Physics of Nuclear Medicine
Nuclear medicine is the branch of medical imaging that uses small amounts of radioactive materials for diagnosis, staging of disease, therapy and monitoring the response of a disease process . The tracer principle is used in nuclear medicine because of its ability to utilize small amounts of radioactive substance in living organisms without significant pharmacological effect on the body. The practice of nuclear medicine involves administering small amounts of radio-labeled compounds called radiopharmaceuticals (radioactive substance+drug). The radiopharmaceutical administered to the patient orally, intravenously or by inhaling localizes in the target cell for either diagnostic or therapeutic purposes. Diagnostic radiopharmaceuticals yield information about where they are localized which can help imaging of the organ of interest or disease site in patient using special gamma cameras such single photon emission tomography (SPECT) or positron emission tomography (PET) imaging system. On the other hand, therapeutic radiopharmaceuticals target specific tumors, such as thyroid, lymphomas or bone metastases, delivering radiation to tumorous lesions for the purpose of curing, destroying, mitigating or controlling the disease  .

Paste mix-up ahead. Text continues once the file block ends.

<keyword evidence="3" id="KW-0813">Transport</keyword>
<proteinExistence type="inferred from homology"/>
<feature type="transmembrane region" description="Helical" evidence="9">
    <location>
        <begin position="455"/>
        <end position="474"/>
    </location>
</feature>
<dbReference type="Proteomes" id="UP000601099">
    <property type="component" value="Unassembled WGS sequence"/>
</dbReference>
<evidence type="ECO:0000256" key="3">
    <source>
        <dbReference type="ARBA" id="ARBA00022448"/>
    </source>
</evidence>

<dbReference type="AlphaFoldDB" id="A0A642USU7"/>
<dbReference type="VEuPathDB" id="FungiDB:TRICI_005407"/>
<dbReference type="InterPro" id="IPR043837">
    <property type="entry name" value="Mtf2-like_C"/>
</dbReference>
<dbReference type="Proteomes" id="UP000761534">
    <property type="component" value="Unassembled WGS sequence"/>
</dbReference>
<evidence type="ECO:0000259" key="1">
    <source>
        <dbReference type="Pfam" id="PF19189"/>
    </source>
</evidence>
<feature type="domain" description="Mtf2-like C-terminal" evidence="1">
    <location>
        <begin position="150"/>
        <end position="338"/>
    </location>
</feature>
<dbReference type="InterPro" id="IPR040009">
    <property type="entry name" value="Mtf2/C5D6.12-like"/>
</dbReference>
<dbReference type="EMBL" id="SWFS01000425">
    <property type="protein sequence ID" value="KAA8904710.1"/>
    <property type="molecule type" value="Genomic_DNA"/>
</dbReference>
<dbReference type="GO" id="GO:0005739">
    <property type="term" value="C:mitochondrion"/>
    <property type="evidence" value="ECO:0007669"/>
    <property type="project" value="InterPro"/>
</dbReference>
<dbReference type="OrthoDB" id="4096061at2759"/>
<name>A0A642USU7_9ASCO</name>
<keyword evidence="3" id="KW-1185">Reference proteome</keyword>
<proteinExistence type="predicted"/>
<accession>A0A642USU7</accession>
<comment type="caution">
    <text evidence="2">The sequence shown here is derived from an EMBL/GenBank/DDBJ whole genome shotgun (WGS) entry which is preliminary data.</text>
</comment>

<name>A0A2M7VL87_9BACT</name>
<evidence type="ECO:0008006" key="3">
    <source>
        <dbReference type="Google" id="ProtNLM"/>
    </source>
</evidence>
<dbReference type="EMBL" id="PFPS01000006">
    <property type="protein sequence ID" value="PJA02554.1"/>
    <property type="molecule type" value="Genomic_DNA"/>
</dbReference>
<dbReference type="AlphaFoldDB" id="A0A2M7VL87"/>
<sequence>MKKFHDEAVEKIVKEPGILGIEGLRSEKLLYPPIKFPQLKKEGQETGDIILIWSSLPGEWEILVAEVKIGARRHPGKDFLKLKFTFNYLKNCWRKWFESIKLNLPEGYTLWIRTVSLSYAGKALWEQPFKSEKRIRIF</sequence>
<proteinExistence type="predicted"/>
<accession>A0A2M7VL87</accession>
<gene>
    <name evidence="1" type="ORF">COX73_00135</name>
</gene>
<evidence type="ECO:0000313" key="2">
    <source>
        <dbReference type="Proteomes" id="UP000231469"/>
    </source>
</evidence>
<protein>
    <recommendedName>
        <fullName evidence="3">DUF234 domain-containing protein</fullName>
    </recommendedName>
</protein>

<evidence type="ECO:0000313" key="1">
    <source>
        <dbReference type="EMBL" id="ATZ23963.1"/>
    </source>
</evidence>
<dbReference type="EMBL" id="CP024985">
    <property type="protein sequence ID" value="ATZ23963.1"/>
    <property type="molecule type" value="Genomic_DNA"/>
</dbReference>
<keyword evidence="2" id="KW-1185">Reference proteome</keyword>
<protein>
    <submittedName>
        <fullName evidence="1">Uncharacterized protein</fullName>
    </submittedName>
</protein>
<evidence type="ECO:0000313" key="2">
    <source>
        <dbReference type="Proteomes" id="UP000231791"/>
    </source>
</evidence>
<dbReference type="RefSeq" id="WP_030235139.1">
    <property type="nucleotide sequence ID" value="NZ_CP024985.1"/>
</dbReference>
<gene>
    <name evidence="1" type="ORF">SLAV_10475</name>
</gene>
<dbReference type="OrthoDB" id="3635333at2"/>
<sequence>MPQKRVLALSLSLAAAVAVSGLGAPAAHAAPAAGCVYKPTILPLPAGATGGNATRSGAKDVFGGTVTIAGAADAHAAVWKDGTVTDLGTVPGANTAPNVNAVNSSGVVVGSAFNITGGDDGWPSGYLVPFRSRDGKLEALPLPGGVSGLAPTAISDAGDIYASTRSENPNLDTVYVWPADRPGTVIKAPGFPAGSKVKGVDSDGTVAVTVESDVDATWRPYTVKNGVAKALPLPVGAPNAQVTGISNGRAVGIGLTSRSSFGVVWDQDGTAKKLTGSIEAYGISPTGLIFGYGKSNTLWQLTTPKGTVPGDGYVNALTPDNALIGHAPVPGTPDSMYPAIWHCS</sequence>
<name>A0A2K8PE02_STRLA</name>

Accurate measurement of the activity of a radiopharmaceutical is done with the use of a well-type ionization chamber called radionuclide dose calibrator. The accuracy of measurements of this instrument is critical to achieve the desired result for diagnosis or treatment of the patient. Although some manufacturers of the dose calibrators claim high accuracy and reproducibility for the radioactivity measurements, yet few studies have reported variations in these parameters. Errors ranging from 64 to 144% of the expected activity using calibration factors supplied by manufacturers of radionuclide dose calibrators have been observed  .
A clinically higher than actual dosage of activity implies that, the patient will be given a higher than prescribed dosage activity being unnecessarily burdened with extra radiation. On the other hand, a lower dosage of administered activity will be inadequate, demanding repetition of the process which implies extra dose to the patient and occupationally exposed staff. A nuclear medicine facility should have suitably qualified Medical Physicist therefore to that ensure dose calibrators are regularly checked for any calibration errors to ensure that assay errors of prescribed dosage fall within recommended limits  .
Medical physicists together with other health care professionals are at the forefront of research in nuclear medicine focused on quality control on dose calibrator which include; daily constancy test, a quarterly linearity test, an annual accuracy check and periodic reassessment of its calibration, traceable to secondary standards   . Research is also ongoing on prostate-specific membrane antigen imaging, advances in radionuclide therapy, [F-18] fluorodeoxyglucose positron-emission tomography (PET) for dementia, quantitative PET assessment of myocardial perfusion, and iodine-124 (I-124) and many more others   .
Author: Elias Mwape (Medical Physicist)
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